Illicium verum, commonly known as star anise, represents one of the notable botanical species and is recognized for its rich reservoir of diverse bioactive compounds. Beyond its culinary application as a spice, this plant has been extensively utilized in traditional medicine. Given the contemporary emphasis on incorporating natural resources into food production, particularly essential oils, to enhance sensory attributes and extend shelf life, our study seeks to elucidate the chemical composition and evaluate the antibacterial (in vitro, in situ) and insecticidal properties of Illicium verum essential oil (IVEO). Also, microbiological analyses of pumpkin sous vide treated with IVEO after inoculation of Salmonella enterica were evaluated after 1 and 7 days of study. GC/MS analysis revealed a significantly high amount of (E)-anethole (88.4%) in the investigated EO. The disc diffusion method shows that the antibacterial activity of the IVEO ranged from 5.33 (Streptococcus constellatus) to 10.33 mm (Citrobacter freundii). The lowest minimal inhibition concentration was found against E. coli and the minimum biofilm inhibition concertation was found against S. enterica. In the vapor phase, the best antimicrobial activity was found against E. coli in the pears model and against S. sonei in the beetroot model. The application of the sous vide method in combination with IVEO application decreased the number of microbial counts and eliminated the growth of S. enterica. The most isolated microbiota identified from the sous vide pumpkin were Bacillus amyloliquefaciens, B. cereus, B. licheniformis, and Ralstonia picketii. Modifications to the protein composition of biofilm-forming bacteria S. enterica were suggested by the MALDI TOF MS instigations. The IVEO showed insecticidal potential against Harmonia axyridis. Thanks to the properties of IVEO, our results suggest it can be used in the food industry as a natural supplement to extend the shelf life of foods and as a natural insecticide. Full article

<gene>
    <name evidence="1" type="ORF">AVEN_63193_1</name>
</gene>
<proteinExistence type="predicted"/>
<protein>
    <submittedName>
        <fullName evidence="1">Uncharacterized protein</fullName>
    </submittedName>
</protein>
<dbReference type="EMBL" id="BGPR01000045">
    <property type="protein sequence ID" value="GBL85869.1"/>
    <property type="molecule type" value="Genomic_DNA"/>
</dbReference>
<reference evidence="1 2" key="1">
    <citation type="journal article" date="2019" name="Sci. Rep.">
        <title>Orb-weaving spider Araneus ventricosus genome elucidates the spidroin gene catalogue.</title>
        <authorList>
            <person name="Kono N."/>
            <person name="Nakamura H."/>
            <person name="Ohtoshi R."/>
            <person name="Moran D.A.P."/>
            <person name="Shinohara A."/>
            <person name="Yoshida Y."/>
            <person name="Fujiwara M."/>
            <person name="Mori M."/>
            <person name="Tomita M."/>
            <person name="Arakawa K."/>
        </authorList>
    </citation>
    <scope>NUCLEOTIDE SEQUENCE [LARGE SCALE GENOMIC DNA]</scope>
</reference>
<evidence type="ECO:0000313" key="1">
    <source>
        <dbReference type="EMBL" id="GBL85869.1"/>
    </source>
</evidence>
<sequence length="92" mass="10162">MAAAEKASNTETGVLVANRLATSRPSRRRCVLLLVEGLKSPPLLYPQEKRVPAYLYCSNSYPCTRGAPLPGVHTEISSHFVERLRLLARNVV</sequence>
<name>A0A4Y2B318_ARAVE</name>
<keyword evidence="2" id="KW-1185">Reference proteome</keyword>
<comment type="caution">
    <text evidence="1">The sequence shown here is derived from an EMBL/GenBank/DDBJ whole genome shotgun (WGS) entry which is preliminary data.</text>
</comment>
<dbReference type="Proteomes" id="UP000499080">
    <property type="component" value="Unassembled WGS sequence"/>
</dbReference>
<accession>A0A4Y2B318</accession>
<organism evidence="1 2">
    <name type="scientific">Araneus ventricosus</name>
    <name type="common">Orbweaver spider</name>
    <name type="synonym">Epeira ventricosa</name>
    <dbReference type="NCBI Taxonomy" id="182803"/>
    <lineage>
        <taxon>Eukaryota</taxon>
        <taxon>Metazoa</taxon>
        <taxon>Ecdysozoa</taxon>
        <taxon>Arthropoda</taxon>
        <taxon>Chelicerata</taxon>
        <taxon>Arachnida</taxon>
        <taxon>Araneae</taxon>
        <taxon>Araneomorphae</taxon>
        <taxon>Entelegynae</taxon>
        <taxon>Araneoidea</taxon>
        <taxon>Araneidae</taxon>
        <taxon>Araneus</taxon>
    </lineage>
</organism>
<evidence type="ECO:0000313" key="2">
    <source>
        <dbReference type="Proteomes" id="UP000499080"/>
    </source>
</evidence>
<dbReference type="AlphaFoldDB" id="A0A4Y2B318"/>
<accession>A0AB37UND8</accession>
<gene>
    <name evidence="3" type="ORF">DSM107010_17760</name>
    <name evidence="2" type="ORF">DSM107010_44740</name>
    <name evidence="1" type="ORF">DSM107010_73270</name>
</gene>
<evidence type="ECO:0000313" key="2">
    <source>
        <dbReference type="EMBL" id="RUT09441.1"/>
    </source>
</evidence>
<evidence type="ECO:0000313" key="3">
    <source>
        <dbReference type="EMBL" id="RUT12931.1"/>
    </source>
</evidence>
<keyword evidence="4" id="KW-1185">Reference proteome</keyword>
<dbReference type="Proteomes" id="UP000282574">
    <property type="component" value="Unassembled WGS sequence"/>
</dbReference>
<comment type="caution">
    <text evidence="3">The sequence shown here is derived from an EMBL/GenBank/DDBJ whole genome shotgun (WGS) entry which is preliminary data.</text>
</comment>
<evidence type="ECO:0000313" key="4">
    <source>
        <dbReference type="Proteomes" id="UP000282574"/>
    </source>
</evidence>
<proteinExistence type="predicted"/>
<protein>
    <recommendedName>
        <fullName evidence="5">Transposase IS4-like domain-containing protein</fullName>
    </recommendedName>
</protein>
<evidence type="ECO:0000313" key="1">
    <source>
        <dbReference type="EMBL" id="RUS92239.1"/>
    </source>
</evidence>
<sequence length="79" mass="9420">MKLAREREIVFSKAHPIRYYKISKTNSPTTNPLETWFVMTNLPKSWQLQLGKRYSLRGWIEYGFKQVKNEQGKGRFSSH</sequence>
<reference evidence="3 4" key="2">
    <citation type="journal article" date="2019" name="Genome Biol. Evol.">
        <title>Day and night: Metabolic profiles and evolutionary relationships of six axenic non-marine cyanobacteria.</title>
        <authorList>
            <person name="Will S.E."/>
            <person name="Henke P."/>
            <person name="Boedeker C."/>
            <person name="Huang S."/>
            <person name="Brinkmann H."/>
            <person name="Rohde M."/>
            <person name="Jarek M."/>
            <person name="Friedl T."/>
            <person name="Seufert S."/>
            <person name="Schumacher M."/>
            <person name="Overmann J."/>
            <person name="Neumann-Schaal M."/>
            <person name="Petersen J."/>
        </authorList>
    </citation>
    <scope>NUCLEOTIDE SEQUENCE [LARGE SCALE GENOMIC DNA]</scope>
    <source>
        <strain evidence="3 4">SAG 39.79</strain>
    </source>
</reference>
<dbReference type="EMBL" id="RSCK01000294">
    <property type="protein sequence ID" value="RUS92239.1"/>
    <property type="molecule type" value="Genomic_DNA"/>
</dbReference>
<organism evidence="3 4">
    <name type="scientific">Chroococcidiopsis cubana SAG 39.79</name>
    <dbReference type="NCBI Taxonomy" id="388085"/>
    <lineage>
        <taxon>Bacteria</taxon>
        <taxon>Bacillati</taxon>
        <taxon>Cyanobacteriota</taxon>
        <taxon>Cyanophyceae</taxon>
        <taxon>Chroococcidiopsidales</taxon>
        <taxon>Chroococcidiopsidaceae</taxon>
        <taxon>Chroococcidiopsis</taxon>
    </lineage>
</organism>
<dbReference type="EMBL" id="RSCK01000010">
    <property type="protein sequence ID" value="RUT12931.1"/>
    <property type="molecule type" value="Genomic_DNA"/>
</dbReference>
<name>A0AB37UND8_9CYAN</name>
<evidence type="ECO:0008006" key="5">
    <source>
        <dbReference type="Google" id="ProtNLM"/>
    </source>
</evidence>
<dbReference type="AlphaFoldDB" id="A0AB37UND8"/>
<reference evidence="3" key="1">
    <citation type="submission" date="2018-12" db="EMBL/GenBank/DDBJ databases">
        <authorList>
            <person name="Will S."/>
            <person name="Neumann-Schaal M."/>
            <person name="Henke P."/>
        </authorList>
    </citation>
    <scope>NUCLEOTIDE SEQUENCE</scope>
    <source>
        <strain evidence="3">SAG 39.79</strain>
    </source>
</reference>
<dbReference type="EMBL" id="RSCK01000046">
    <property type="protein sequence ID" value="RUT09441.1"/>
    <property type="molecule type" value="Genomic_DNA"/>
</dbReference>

Show Figures

Graphical abstract

17 pages, 967 KiB  
Article
Influence of Pasteurisation (Conventional vs. Radiofrequency) and Chill Storage on Retention of Ascorbic Acid, Tocopherol and Carotenoids in Salmorejo
by Marina Kravets, Francisco Javier García-Alonso, Andrés Abea, Maria Dolors Guàrdia, Israel Muñoz and Sancho Bañón
Foods 2024, 13(2), 349; https://doi.org/10.3390/foods13020349 - 22 Jan 2024
Viewed by 967
Abstract
Salmorejo, a Mediterranean tomato-oil puree, is considered a dietary source of antioxidant vitamins C and E and carotenoids lycopene and β-carotene, the latter endowed with provitamin A activity. However, these antioxidants can be degraded in oxidation reactions catalysed or not by enzymes during [...] Read more.